Smart Links 03 January 2013

Commentary on measuring make up, free media on the internet, Mark you got some ‘splaning to do, why the Chinese government is so worried about orgies, London looking the EU in the eye, bye Ravi, and Canada’s Bobby Sands moment.

Does makeup matter?

New York Times -- The Power of the Rouge Pot
Some would argue that makeup empowers women, others would say it’s holding them back from true equality.


The Beauty Bias

Hope you enjoyed it while it lasted because now it’s all about pay walls.

Financial Times -- The superhighway of information has a toll
The Tribune Company, owner of the Chicago Tribune, the Los Angeles Times and other down-on-their luck newspapers, emerged from Chapter 11 bankruptcy after four years this week.

NGDP push back.

Financial Times -- Clarity needed on BoE’s inflation strategy
Bank must be clear on when interest rates will begin to rise.

Things are going according to plan. really.

New Yorker -- This Is Awkward: The Politics of a Chinese Orgy
A couple of years ago, the Times ran a piece by Edward Wong with a headline that stays with you: “18 ORGIES LATER, CHINESE SWINGER GETS PRISON BED.”

Divorce has its advantages. Thanks to David of London.

Telegraph -- If we can’t do a deal with Europe, leaving it should hold no terrors
In opposition, David Cameron tried to stop his party gnawing at the European question. “Instead of talking about the things that most people care about, we talked about what we cared about,” he told his first Conservative conference as leader in 2006. “While parents were worried about getting the kids to school, we were banging on about Europe”.

Ravi Shankar

Economist – Obituary: Ravi Shankar
TRUE, it was his brother Uday who was the star, the one Anna Pavlova had danced with, the one James Joyce said moved “like some divine being”.

Extraordinary sacrifice linked to a single cause can create an emotional firestorm, Harper will need to tread carefully.

Toronto Star -- Idle No more movement could become challenge for Stephen Harper
At first glance, Chief Theresa Spence — the hunger-striking Attawapiskat leader who has become the de facto face of the Idle No More movement — and Gabriel Nadeau-Dubois — the fiercely articulate Quebec student leader who was cast in a similar role last spring — have little in common.






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Twin Virtues: Inequality of Outcomes & Equality of Opportunity©

Twin Virtues

Ultimately, the most successful societies find the balance between the twin virtues of inequality of outcomes and equality of opportunity.

The new politics must marry the twin virtues of unequal outcomes and equality of opportunity.

When too few get too much everybody loses.

Feminism is about women living their lives on their own terms, marshalling the resources of the society to make that possible, and men embracing this as vital to a successful society and their own liberation.

Can it be that striving for equality of opportunity however imperfect the process not only benefits the individual but also creates benefits for the society that are unintended but wonderful?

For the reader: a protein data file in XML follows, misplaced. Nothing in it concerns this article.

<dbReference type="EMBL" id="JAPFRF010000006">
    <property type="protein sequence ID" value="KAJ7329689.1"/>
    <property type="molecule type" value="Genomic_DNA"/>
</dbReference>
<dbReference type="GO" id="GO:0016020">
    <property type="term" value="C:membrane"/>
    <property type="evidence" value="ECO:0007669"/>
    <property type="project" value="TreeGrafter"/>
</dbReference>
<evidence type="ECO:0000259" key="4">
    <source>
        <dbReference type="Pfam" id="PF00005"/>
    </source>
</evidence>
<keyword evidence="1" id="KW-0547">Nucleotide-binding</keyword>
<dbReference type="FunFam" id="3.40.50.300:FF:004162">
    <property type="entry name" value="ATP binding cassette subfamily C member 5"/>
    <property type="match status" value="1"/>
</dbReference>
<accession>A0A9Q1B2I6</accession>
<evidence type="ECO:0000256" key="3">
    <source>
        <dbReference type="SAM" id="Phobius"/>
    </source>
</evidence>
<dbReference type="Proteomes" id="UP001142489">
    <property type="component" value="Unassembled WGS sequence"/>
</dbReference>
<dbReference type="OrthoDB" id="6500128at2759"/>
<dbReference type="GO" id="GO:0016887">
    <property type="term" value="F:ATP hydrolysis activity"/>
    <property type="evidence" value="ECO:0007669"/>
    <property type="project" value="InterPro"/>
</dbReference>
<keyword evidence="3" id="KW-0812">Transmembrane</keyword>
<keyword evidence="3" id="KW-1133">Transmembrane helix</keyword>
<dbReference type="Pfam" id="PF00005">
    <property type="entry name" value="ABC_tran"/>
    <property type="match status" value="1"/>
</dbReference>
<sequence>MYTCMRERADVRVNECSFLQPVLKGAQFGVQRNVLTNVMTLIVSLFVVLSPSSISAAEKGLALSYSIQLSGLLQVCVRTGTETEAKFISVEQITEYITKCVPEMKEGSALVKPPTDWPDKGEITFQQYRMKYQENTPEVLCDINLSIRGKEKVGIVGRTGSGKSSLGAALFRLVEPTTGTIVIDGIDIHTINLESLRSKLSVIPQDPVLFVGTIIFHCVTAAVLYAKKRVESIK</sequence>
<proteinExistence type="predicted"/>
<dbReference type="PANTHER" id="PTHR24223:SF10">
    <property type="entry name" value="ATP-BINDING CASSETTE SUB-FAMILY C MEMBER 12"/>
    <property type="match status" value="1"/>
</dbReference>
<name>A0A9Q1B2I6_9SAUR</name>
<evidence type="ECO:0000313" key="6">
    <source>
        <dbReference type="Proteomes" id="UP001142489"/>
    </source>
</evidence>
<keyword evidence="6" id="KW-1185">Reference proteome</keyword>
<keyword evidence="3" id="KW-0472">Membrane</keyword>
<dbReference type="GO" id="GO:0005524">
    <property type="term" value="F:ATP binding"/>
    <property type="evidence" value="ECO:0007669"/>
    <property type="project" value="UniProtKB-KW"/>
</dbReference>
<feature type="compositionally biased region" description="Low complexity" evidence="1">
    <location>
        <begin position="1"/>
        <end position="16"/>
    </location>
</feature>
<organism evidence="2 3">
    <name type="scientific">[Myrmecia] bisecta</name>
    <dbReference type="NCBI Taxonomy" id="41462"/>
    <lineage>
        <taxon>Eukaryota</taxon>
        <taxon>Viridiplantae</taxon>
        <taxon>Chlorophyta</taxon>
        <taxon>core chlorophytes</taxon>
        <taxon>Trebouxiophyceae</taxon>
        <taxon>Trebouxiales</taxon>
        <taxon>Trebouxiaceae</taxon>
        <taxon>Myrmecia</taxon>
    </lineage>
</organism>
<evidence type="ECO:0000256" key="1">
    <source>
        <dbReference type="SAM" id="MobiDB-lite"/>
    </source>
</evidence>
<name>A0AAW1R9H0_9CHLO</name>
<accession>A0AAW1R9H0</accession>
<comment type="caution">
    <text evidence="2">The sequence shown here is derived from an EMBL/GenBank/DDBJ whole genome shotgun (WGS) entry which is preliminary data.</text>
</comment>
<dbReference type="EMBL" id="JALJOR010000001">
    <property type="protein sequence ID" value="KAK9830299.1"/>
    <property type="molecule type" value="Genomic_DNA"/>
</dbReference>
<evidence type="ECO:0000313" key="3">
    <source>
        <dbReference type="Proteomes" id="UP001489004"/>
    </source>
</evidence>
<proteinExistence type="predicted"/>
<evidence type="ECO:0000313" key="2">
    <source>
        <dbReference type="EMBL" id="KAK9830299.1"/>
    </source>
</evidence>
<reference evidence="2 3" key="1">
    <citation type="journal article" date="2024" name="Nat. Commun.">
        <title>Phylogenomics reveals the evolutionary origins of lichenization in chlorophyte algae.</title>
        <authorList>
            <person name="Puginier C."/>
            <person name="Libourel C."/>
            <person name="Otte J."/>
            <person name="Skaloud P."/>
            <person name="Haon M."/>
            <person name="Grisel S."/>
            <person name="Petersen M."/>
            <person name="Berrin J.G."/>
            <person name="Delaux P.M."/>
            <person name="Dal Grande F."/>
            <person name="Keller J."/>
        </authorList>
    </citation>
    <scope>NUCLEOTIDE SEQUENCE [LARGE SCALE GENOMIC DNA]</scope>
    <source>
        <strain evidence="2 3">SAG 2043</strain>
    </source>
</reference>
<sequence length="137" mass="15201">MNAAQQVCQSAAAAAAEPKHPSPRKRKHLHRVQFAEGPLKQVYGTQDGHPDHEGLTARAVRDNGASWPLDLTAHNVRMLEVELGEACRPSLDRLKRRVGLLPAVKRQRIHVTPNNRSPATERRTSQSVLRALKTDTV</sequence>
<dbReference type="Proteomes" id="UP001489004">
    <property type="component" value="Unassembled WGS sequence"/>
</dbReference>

Economics must be a 'moral enterprise' as much as politics claims to be. Economic outcomes need to be framed in terms of right and wrong not just efficiency if only because these often align in surprising ways that are good for society and the economy.

My vision of Canada is that any Canadian child from a family of limited circumstance can expect to have a chance at lifetime of unlimited opportunities.

Free trade is a wonderful thing. Time and time again economists have proven that free trade creates enormous wealth for each country 'on the whole'. Historians have shown that free trade is usually associated with rising political, social and cultural liberty. The perennial problem is that free trade always creates tremendous disruption for thousands even millions of individuals often concentrated in one geography, and where the state is idle, not investing in best in class instruments of social justice, free trade can be a permanent ticket out of the middle class, down, not up.

Tax policy should be founded on the principle of generating steady tax revenues sufficient to maximise environmentally sustainable economic growth in order to fund fair government.

Public policy should be designed to decrease inequality before the law and increase equality of opportunity.

Capitalism is not the problem; the problem is what we do with capitalism.

Content is always more difficult to argue than conspiracy.

Let the state regulate and the market operate (most things).

Welfare strategies are best designed as a hand up, not as a hand out.

Political debate should not be fact free fighting.

Explanation lasts longer than eloquence.

Always favour empowerment over dependency.

The most enduring public figures are embraced for the causes they fought for and not the concept of themselves they hoped others would remember them by.

Find your voice and don't be the echo of somebody else.

It is possible to operate on two different levels: the practical, cautious and conservative; and the realm of ideas, open, free, and radical.